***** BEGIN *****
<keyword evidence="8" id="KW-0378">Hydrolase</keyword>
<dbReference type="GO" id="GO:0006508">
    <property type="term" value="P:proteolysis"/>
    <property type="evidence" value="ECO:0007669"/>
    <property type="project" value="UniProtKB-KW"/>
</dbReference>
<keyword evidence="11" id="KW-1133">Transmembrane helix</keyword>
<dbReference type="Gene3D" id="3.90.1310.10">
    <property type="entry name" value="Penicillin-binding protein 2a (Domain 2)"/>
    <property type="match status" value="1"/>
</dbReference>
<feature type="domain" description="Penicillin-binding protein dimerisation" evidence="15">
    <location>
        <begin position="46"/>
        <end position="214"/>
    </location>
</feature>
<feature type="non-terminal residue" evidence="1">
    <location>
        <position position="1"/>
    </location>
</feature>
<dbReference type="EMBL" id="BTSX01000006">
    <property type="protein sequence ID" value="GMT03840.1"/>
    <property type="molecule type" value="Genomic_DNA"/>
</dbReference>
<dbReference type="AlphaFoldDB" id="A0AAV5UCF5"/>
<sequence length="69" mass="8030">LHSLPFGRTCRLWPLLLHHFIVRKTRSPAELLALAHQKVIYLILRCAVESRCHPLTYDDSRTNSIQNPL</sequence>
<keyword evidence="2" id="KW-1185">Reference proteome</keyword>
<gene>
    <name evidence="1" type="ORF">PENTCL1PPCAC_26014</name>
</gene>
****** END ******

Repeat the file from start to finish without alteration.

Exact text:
<keyword evidence="8" id="KW-0378">Hydrolase</keyword>
<dbReference type="GO" id="GO:0006508">
    <property type="term" value="P:proteolysis"/>
    <property type="evidence" value="ECO:0007669"/>
    <property type="project" value="UniProtKB-KW"/>
</dbReference>
<keyword evidence="11" id="KW-1133">Transmembrane helix</keyword>
<dbReference type="Gene3D" id="3.90.1310.10">
    <property type="entry name" value="Penicillin-binding protein 2a (Domain 2)"/>
    <property type="match status" value="1"/>
</dbReference>
<feature type="domain" description="Penicillin-binding protein dimerisation" evidence="15">
    <location>
        <begin position="46"/>
        <end position="214"/>
    </location>
</feature>
<feature type="non-terminal residue" evidence="1">
    <location>
        <position position="1"/>
    </location>
</feature>
<dbReference type="EMBL" id="BTSX01000006">
    <property type="protein sequence ID" value="GMT03840.1"/>
    <property type="molecule type" value="Genomic_DNA"/>
</dbReference>
<dbReference type="AlphaFoldDB" id="A0AAV5UCF5"/>
<sequence length="69" mass="8030">LHSLPFGRTCRLWPLLLHHFIVRKTRSPAELLALAHQKVIYLILRCAVESRCHPLTYDDSRTNSIQNPL</sequence>
<keyword evidence="2" id="KW-1185">Reference proteome</keyword>
<gene>
    <name evidence="1" type="ORF">PENTCL1PPCAC_26014</name>
</gene>